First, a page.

The Blohm und Voss Bv 138 was a promising three-engine flying boat design which was slated to replace the lackluster Do 18. It was known (rather unflatteringly) to its crew as the "Flying Clog" because of its uniquely designed hull but nevertheless enjoyed good performance after entering service early in the conflict. Among its other duties, the Bv 138 performed as a reconnaissance platform, minesweeper, mine-detector, as well as rescue aircraft; with an endurance of 18 hours it was perfect for rendezvous and refuelling missions with U-Boats at sea. It was eventually joined in service by the Do 24, with both aircraft becoming the mainstay's of the Luftwaffe's flying boat fleet throught the war in most theaters, particularly over the North Sea and the Baltic where they contributed considerably to the shadowing of Allied convoys heading to Russia and reporting their positions to surface units and U-boats.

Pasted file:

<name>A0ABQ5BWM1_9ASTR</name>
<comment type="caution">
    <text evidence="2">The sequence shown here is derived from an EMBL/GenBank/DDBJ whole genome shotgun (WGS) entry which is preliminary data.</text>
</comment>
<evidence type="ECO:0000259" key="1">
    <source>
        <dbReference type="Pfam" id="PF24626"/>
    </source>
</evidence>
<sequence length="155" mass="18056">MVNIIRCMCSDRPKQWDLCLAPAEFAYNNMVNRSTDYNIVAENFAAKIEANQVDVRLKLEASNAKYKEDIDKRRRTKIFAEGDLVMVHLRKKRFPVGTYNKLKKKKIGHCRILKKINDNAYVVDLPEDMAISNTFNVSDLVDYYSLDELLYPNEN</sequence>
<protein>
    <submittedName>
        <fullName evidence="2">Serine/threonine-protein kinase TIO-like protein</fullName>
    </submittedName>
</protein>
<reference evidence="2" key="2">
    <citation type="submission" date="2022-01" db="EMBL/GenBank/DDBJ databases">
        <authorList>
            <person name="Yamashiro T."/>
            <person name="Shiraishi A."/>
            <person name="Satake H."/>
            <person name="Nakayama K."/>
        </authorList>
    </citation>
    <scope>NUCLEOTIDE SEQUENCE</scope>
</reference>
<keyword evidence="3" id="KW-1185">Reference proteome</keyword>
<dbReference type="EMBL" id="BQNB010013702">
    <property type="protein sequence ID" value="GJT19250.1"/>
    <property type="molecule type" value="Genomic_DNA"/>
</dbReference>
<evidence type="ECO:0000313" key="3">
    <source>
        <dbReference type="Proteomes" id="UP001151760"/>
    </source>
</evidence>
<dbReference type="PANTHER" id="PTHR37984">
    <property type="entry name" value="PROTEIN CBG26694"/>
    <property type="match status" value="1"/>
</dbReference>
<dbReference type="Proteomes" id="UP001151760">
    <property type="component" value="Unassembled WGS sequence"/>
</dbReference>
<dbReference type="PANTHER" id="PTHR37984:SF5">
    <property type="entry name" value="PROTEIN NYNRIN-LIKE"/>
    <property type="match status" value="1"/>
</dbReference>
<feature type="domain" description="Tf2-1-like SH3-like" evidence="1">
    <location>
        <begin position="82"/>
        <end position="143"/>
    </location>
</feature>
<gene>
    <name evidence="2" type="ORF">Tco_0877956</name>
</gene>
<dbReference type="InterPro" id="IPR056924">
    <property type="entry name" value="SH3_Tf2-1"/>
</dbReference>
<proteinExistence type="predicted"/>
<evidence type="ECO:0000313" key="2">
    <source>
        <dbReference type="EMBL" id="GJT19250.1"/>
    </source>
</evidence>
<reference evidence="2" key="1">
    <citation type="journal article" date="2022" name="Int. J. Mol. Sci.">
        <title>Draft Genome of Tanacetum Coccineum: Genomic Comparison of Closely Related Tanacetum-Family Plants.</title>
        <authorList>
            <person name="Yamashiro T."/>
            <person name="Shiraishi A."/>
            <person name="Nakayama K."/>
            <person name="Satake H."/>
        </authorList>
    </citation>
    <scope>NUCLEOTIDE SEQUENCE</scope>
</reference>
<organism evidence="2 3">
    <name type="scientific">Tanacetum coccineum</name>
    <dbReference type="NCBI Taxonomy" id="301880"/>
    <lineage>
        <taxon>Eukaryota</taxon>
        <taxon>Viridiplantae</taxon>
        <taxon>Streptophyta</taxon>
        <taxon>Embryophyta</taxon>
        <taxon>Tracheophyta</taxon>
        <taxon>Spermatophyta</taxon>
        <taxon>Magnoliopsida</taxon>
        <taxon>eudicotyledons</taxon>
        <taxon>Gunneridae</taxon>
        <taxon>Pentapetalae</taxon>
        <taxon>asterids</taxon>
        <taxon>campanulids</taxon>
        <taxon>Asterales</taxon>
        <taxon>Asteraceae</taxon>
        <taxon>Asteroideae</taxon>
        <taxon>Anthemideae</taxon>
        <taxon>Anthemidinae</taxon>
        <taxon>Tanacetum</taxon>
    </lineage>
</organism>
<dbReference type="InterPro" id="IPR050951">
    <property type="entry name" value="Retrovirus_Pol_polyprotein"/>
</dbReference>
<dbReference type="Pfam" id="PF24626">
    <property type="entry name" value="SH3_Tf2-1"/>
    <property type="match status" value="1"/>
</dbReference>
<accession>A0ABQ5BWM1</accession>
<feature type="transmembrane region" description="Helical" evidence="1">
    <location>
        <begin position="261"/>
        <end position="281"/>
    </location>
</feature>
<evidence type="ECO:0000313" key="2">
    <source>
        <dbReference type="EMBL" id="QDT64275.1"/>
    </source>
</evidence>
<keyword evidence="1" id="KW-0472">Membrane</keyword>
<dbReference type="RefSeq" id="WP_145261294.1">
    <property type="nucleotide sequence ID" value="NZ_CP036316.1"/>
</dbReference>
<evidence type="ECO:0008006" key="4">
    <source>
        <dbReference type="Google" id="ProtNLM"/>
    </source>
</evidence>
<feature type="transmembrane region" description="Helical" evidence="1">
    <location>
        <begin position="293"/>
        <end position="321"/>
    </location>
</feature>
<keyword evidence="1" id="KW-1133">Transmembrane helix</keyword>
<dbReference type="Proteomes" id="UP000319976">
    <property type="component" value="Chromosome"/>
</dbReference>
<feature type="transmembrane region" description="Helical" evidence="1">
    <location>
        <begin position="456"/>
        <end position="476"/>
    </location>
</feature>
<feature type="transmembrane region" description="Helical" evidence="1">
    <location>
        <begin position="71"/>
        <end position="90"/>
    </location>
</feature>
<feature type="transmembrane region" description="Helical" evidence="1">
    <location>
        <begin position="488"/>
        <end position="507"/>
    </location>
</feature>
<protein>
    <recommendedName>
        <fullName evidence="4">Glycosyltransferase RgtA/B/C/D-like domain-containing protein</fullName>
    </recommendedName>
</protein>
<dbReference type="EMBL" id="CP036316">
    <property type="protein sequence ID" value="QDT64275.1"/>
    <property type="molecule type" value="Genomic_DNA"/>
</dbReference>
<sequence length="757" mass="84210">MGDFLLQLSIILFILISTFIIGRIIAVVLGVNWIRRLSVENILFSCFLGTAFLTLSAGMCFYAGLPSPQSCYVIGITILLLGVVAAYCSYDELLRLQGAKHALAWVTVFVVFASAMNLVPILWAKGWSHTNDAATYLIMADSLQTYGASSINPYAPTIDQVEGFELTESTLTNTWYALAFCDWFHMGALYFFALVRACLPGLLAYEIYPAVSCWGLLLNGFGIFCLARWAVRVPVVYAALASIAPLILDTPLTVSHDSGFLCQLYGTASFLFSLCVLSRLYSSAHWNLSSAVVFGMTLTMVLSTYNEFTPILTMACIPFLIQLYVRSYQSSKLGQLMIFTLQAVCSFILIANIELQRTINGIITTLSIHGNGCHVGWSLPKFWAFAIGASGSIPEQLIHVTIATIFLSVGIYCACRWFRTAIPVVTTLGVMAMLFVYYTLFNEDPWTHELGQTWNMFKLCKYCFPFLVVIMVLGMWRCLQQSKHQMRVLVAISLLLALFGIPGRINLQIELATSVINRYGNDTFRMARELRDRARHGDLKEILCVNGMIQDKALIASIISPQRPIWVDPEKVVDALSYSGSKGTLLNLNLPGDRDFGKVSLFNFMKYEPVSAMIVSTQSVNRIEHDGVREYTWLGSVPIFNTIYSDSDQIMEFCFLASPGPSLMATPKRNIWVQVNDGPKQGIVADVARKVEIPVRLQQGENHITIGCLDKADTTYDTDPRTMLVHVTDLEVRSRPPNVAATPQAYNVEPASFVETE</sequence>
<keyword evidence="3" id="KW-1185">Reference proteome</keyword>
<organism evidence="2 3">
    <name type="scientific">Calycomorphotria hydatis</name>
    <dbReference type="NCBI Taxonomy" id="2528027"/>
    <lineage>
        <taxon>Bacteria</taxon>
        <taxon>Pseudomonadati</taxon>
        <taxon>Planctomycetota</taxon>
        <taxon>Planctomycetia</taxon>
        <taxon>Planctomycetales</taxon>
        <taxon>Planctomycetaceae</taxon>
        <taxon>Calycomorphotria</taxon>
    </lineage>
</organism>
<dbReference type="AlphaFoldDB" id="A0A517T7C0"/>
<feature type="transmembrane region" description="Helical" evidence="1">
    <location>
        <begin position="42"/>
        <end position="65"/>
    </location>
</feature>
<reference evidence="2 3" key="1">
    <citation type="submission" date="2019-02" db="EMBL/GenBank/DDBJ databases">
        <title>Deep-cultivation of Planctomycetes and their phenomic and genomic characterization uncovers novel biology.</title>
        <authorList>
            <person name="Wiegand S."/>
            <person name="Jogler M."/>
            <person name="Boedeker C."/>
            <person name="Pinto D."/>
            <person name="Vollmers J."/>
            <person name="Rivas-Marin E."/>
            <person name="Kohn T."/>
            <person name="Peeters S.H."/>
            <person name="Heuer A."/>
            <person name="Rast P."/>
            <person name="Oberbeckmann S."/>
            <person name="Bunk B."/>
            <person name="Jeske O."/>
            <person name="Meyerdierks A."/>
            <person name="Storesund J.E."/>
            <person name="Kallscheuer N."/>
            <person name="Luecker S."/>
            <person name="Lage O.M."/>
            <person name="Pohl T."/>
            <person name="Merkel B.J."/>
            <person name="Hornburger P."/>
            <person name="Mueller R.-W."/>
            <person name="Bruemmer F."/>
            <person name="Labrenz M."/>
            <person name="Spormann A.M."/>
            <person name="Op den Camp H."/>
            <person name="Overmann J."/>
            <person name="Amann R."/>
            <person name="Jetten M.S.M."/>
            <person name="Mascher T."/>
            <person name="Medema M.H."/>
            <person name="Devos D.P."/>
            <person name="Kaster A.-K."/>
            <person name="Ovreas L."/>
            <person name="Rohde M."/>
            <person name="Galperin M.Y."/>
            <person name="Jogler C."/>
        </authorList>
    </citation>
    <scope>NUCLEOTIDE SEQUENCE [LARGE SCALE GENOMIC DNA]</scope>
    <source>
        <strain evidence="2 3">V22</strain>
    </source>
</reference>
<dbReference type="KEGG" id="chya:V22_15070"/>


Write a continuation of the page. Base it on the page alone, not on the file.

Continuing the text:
First flight of the Bv 138 (originally known as the Ha 138) was on 15 July 1937 but production models only entered service until early 1940. The initial Bv 138A model was continually plagued by service difficulties which forced most of them to be converted into transports, fortunately most of these problems were successfully resolved in the Bv 138B and the definitive Bv 138C which formed the bulk of production. A minesweeper variant was also developed, it was designated as the Bv 138MS.
|Wing Span||27.00 m|
|Engine||3 x Jumo 205D|
|Guns||2 x 20-mm 1 x 13-mm|